It is a fact known to some of you, that when I first came to reside here, there were two seceding congregations, considerably numerous, and regular in their meetings for social worship. Both of these have been, for many years, extinct; and a very considerable proportion of their members, after return
ing back to us, proved some of the most respectable and useful members of the church. They forgot the past, and manifested but one heart to do all the good they could to our common Zion. At the present time, those who attach themselves to the other religious denominations, are not numerous; nor is there any thing existing between us and them, which savours of bitter envying and strife.
But while gratified with the thought of that increased harmony as to religious sentiment and practice which subsists among us, I cannot but acknowledge the great unhappiness I feel, in having so long labored among you, with no greater success. Too much reason have I to adopt the prophet's complaint, and say, “I have labored in vain and spent my strength for nought, for Israel is not gathered.” But though I am thus compelled to lament that my labors have not been more blessed among you, sensible of the infirmity which has attended them, I would humbly trust that I do not deserve your censure for negligence in the performance of my official duty. Between the duties of the study, and the calls of more active ministerial service, my past life has not been one of indolence. It might have been more grateful to you, and certainly it would have been a pleasure to me, to have spent more time in parochial visits ; but the candid mind can need no apology from me, but to be reminded of the wide extent of this parochial field of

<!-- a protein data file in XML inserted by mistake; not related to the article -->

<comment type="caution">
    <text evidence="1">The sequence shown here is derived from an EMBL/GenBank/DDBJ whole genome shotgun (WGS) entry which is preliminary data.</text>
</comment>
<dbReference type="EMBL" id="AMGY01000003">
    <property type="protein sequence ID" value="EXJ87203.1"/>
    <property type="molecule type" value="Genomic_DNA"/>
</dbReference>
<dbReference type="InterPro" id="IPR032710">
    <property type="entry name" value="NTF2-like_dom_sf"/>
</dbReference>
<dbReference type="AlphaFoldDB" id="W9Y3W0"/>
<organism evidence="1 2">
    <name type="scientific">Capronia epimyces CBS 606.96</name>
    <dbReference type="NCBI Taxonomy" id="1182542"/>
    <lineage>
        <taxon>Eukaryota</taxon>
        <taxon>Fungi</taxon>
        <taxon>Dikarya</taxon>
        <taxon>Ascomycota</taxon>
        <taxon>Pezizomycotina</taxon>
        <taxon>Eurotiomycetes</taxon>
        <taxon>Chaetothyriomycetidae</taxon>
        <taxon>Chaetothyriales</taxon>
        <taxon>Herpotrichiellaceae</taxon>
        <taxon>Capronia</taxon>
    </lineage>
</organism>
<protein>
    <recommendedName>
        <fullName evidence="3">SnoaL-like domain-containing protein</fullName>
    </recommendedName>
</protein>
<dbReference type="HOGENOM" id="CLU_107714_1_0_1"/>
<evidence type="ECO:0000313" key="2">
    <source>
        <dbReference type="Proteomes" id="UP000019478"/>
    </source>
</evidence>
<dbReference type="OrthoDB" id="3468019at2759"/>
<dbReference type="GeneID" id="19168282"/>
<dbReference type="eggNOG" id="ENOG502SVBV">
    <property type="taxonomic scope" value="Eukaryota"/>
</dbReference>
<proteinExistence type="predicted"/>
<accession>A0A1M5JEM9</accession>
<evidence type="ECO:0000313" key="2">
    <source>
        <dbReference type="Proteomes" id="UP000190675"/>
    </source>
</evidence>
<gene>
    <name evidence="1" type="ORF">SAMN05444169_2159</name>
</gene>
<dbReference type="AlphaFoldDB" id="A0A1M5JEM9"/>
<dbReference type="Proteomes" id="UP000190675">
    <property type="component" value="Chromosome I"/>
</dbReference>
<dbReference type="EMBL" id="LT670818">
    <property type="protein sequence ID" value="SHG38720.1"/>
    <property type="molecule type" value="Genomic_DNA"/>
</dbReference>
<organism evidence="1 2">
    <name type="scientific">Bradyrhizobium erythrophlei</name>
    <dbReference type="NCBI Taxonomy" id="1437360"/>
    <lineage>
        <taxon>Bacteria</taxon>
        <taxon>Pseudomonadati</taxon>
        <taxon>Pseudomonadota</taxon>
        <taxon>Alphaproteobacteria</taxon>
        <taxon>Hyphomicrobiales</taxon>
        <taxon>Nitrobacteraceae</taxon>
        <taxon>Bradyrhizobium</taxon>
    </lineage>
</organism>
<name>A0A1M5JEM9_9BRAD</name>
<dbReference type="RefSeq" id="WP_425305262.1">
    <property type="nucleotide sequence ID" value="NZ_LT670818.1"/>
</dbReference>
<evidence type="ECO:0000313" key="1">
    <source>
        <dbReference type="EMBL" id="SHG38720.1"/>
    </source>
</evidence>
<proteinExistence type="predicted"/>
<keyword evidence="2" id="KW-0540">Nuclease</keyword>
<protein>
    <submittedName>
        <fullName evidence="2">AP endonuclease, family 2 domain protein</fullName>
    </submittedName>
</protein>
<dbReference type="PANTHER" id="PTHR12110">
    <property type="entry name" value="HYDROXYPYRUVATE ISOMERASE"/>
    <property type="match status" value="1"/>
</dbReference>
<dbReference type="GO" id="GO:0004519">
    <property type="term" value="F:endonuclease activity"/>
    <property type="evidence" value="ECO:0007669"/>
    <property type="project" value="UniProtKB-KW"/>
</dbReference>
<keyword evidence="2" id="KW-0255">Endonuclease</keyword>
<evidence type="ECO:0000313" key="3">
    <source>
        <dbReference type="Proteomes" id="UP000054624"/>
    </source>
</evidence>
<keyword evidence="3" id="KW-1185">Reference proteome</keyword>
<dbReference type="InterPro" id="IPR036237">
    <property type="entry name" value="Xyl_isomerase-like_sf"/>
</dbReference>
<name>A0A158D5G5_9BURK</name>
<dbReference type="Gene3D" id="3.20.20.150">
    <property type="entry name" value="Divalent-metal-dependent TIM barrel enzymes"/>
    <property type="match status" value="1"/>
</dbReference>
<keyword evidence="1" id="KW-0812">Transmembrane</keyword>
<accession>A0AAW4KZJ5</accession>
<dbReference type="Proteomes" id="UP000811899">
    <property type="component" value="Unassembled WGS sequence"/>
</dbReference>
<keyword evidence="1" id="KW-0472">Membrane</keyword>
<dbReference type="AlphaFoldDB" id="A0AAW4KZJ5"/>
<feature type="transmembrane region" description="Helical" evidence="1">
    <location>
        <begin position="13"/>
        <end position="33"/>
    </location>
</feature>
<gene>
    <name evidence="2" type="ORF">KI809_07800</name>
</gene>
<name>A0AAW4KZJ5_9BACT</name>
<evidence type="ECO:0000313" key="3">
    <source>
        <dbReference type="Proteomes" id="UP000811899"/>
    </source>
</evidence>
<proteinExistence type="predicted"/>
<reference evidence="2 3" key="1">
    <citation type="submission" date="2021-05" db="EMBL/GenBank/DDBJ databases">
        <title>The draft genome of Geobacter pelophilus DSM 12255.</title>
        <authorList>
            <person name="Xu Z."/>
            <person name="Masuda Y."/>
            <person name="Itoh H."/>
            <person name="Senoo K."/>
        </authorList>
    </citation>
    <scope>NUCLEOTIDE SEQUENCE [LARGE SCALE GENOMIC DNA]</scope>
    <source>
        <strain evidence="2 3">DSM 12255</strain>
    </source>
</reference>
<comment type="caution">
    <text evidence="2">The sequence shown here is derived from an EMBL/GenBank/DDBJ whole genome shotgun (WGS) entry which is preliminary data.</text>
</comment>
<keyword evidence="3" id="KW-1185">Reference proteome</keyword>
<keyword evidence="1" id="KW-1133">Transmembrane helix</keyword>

labor. In regard to my public ministrations in the sanctuary, I trust I stand equally excusable in your view; and,what is a vastly more momentous concern, as I would humbly hope, in the view of my infinite employer. I have endeavored at all times to reprove, rebuke and exhort with all long suffering and doctrine. I have studied to feed you with the pure milk of the word, that you might grow thereby—to open full to your view the wounds of our awfully depraved nature--to direct you to Jesus, who is truly God, and the only physician of souls -to convince you that nothing short of the divine and irresistable spirit, is competent to break up the fallow ground of the heart, and that to the same spirit you must be indebted, for growth in grace, and in the knowledge of our Lord and Saviour Jesus Christ. This has been my unvarying line of address; and though I fear, that not a few of my hearers have failed to be savingly benefitted by it, yet I would fain persuade myself, that it has been made the power of God for the salvation of some souls.